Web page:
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Insert Repair

Carving away, I found the knot I'd assessed as 'live' (in other words still integral with the surrounding wood) was actually 'dead' (separated) in one particular area. Normally you can glue such a knot back in but this patch was also funky as I carved into it, and in a crucial place where it could be noticed...

It happens. What to do with such defect? There are really only 3 choices: ignore it; add filler to the gap; or insert a piece and re-carve. The last option is the best and can result in a practically invisible repair, and this is what I'll show you here - and all really close up!

Take your time:

  1. Match your wood carefully - colour, grain orientation etc
  2. Shape the insert - slightly taper it into the joint
  3. Mark the joint clearly and sneak up on it - you want a tight fit.
  4. A 'bridge clamp' is the easiest with small pieces
  5. You want 'squeeze-out' but don't wipe away excess; you can trim it off when all is dry.
  6. Re-carve and... find out how well you did! - which can be quite amazing.
  7. Don't tell anyone.

 

Comments:

| 11 April 2022 08:49

Richard - Thanks! I can't say I've noticed a problem when I've used PVA but I love learning learning about alternatives and something new.

| 10 April 2022 23:43

More on gluing - Yes, Titebond II is waterproof. But if the piece is going to be "inside only", then using hide glue would also work and can be "repaired" if necessary. There are a couple of pre-mixed ones on the market. The advantage is that it is much less likely to affect an oil finish. Using PVA glues often results in a spot that doesn't become evident until the finish is applied. (much to my dismay!)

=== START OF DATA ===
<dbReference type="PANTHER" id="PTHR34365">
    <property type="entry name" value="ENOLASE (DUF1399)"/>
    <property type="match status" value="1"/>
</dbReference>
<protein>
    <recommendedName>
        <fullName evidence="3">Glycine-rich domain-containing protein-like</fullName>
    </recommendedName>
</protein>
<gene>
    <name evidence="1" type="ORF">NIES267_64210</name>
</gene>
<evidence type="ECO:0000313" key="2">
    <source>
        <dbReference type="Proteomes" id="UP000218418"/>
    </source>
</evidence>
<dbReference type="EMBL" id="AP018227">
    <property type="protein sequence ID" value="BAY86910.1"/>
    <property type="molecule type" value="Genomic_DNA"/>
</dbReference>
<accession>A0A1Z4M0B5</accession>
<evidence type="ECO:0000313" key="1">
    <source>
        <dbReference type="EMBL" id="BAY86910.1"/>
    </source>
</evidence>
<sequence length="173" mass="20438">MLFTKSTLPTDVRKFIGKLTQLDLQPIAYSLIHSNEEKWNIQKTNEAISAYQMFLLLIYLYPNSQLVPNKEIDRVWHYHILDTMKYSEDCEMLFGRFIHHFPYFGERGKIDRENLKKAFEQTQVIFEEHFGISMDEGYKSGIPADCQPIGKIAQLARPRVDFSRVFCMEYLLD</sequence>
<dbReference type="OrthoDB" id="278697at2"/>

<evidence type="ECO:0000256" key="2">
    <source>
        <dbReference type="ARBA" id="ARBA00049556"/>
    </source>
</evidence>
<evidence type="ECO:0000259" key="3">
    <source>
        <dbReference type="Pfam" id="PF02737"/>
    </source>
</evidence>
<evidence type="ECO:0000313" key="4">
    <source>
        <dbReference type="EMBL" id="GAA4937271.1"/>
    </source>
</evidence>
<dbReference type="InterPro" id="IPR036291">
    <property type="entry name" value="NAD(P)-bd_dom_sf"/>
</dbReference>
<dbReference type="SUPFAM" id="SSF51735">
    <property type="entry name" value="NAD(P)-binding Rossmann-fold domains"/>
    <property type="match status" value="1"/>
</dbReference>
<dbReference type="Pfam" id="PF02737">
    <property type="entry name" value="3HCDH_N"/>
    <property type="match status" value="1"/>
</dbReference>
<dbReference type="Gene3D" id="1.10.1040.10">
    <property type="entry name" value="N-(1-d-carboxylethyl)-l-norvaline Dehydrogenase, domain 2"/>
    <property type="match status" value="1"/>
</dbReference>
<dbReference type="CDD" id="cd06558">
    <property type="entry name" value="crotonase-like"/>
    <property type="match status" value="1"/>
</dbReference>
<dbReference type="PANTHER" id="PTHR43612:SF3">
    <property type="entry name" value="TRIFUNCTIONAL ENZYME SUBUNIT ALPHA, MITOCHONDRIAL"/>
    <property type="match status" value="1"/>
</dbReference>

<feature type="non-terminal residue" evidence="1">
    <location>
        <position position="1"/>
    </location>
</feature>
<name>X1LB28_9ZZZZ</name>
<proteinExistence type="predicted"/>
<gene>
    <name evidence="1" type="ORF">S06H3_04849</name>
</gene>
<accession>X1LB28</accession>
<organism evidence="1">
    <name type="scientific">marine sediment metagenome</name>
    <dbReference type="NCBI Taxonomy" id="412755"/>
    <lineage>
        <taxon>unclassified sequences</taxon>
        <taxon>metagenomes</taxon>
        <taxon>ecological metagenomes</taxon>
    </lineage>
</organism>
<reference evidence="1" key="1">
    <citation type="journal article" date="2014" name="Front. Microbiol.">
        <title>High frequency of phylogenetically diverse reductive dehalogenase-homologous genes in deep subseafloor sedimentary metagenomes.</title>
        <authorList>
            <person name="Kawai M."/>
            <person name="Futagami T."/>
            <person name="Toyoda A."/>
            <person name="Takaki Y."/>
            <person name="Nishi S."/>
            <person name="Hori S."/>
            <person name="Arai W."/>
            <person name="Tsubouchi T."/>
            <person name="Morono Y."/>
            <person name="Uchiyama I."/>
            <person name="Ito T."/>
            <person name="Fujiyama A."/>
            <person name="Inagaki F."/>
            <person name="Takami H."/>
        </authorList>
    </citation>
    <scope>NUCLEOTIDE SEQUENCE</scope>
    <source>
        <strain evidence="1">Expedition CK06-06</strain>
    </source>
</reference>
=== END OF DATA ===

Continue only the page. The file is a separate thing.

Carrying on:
| 27 December 2021 20:22

Tom - Yes, you certainly could do that and, in fact, that is no doubt the quickest option for getting rid of the bulk of the waste. This is particularly true for bigger inserts. On the day, I had my gouge to hand and just trimmed the insert back without really thinking of the saw.
Good point! Thanks for raising it.

| 27 December 2021 18:40

After you glue your piece in, wouldn't it be better to use a saw to cut it down?

| 22 December 2020 23:17

Richard - Yes, basic outdoor woodworking (PVA) glue - the finished piece will go outdoors. I believe Titebond II is exterior too?

| 22 December 2020 17:03

Nice job and good point about not wiping the excess while wet - doin that would affect the appearance of just about any finish one might use. The glue you used looks like an outdoor PVA glue - is that the case? (I haven't seen that brand in the US). I'm assuming Titebond Type III would be OK?

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